IN THE NEWS: 'Why the Mekong matters'

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IN THE NEWS:

By Sam Geall [The Third Pole, 1 November 2018]

The countries of the Mekong should build a “community of shared future”, said China’s Foreign Minister Wang Yi, in December last year. The Lancang-Mekong Cooperative Framework (LMC) is “practical and highly effective”, he said. “We do not go after a high-profile ‘talk shop’, but a down-to-earth ‘bulldozer’”.

China has managed to cement its influence over the transboundary river in recent years, in a move that has important implications for the riverine environment and the people that rely on its resources. Its primary vehicle, or “bulldozer”, the LMC, will drive dam and development projects, special economic zones and trade.

It also illustrates China’s changing approaches to Southeast Asia – the central topic addressed recently in a policy forum The Third Pole and chinadialogue co-organised with the Centre for Social Development Studies (CSDS) and the Faculty of Political Science at Chulalongkorn University, in Bangkok.

Read more at this link here

UPCOMING INTERNATIONAL CONFERENCE SESSION: "Sustainable Transboundary Governance of the Environmental Commons in Southeast Asia" [Singapore, 1-2 November 2018]

Sustainable Transboundary Governance of the Environmental Commons in Southeast Asia is a workshop organised by the Asia Research Institute, National University of Singapore. This multi-disciplinary workshop will explore key issues in sustainable development with particular reference to the ecological commons in Southeast Asia from a transboundary governance perspective.

For more details about the workshop, please visit this link.

Panel 7 - Transborder Governance Frameworks

15:30 - 16.30, November 2, AS8 Level 4, Seminar Room 04-04, National University of Singapore, Singapore

How East Asian Regional Economic Integration Teleconnects and Transforms Wetland Commons and Community Vulnerability in Japan and Thailand

  • Carl Middleton, Chulalongkorn University, Thailand

  • Takeshi Ito, Sophia University, Japan

Global and regional economic integration teleconnect distant places not only economically but also ecologically. Japan is a key exporter of capital and aid provider to Southeast Asia, catalyzing industrialization and new flows of trade and investment. Whilst much emphasis has been placed by governments and transnational corporations on the economic benefits of regionalization, research has also revealed impacts to local environments including enclosure of commons and differentiated changes for communities’ vulnerabilities

For more details on this session, please take a look at the abstract here.

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UPCOMING PUBLIC SEMINAR: "Understanding the Lancang-Mekong Cooperation Framework and China’s role in the Mekong Region" [Bangkok, 3 September 2018]

09.00 - 17.00, Monday, 3rd September at Alumni Meeting Room, 12th Floor, Kasem Utthayanin Building (อาคารเกษม อุทยานิน), Faculty of Political Science, Chulalongkorn University, Bangkok, Thailand

Co-organized by chinadialogue, The Third Pole, Earth Journalism Network, and the Centre for Social Development Studies, Faculty of Political Science, Chulalongkorn University, Bangkok

The Mekong region is facing a period of rapid change shaped by a significant shift over the past decade in its relationship with China. New pathways of regional integration and intergovernmental cooperation have emerged, including through the Belt and Road Initiative and the Lancang Mekong Cooperation Framework. Associated with these shifts have been deepening trade between China and the Mekong Region, and growing flows of investment from China into a range of projects including large dams, railways, and industrial projects. Whilst these trends reflect a geo-economic shift, longstanding challenges on environmental sustainability, social equity, government-investor accountability to the public and public participation remain. Inevitably it seems, China, as a powerful country, will play a key role in shaping the future path of the Mekong Region.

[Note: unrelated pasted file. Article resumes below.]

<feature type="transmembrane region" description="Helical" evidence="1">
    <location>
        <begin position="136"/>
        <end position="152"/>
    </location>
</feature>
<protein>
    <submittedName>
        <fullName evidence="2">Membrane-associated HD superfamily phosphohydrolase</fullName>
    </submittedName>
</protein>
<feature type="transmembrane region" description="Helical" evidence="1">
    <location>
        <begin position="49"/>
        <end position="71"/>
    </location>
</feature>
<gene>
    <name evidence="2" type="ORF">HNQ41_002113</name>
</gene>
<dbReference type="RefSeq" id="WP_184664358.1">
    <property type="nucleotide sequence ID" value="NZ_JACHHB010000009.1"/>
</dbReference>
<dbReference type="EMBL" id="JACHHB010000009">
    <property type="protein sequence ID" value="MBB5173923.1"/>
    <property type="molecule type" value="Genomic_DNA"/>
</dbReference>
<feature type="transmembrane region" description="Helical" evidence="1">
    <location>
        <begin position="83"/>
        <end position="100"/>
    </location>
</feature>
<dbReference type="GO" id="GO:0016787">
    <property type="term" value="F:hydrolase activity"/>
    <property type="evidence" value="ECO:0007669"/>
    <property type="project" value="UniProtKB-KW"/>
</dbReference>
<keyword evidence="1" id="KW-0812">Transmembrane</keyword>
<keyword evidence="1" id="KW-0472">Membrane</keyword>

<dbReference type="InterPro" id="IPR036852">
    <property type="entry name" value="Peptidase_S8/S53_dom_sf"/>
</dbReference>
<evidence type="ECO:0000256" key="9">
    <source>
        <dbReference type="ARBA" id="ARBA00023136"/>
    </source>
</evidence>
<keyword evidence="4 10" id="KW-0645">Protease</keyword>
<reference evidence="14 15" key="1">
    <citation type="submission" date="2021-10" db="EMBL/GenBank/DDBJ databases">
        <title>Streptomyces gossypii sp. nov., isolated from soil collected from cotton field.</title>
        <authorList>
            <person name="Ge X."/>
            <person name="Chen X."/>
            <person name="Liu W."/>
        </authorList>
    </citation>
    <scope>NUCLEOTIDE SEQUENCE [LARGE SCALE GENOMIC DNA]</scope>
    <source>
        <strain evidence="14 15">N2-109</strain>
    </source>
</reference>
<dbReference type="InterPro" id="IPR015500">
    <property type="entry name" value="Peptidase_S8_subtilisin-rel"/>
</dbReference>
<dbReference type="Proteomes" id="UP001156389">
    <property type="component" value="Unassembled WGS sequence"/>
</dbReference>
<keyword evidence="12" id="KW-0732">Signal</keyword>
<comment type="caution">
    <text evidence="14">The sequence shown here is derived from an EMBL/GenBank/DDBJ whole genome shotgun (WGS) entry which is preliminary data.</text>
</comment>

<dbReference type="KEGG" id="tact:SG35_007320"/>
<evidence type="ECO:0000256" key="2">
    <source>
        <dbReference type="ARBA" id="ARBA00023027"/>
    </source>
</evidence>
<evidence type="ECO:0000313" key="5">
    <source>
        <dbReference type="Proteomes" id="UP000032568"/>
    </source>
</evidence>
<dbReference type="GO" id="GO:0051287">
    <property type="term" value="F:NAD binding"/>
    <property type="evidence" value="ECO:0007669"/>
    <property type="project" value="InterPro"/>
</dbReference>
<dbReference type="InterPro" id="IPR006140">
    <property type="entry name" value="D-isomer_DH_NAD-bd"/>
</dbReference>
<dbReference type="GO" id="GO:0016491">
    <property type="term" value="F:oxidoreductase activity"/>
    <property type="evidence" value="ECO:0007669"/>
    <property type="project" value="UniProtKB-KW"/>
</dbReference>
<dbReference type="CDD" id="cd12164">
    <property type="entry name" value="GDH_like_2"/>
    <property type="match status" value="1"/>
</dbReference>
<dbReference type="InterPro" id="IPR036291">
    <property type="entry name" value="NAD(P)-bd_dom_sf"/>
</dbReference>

This public forum will bring together experts and journalists from China and lower Mekong countries to discuss the geopolitical implications of Chinese investment and regional initiatives in the Mekong Region. It will address the Belt and Road Initiative; the challenges and opportunities in transboundary water governance under the Lancang-Mekong Cooperation Framework, together with other emerging cooperation issues; and debate by regional journalists about the trends, challenges and successes for Southeast Asia’s media on reporting on China’s role in the Mekong Region.

 

Program and List of Panelists:

08.15 - 09.00  Registration

09.00 - 09.15  Welcome remarks by Assoc. Prof. Dr. Ake Tangsupvattana, Dean of Faculty of Political Science, Chulalongkorn University

09.15 - 10.45  Session 1: The Belt and Road Initiative:  Geopolitical implications for Asia

Moderator: Asst. Prof. Dr. Carl Middleton, Center for Social Development Studies, Faculty of Political Science, Chulalongkorn University

  • 'Geopolitics and Geoeconomics of the Belt and Road Initiative' by Dr. Thitinan Pongsudhirak, Institute of Security and International Studies (ISIS), Chulalongkorn University

  • 'The Belt and Road Initiative: A Perspective from China' by Mr. Li Hong,Permanent Mission of the People's Republic of China to the United Nations Economic and Social Commission for Asia and Pacific (UNESCAP)

  • 'What does the Belt and Road Initiative mean for US-Thailand relations?' by Benjamin Zawacki, Independent Analyst

  • 'Debt Diplomacy?: The experience of Sri Lanka' by Amantha Perera, Journalist

10.45 - 11.15  Coffee break

11.15 - 12.45  Session 2: Transboundary Water Cooperation – Progress and Challenges

Moderator: Dr. Ukrist Pathmanand, Mekong Research Center, Institute of Asian Studies, Chulalongkorn University  

12.45 - 13.30  Lunch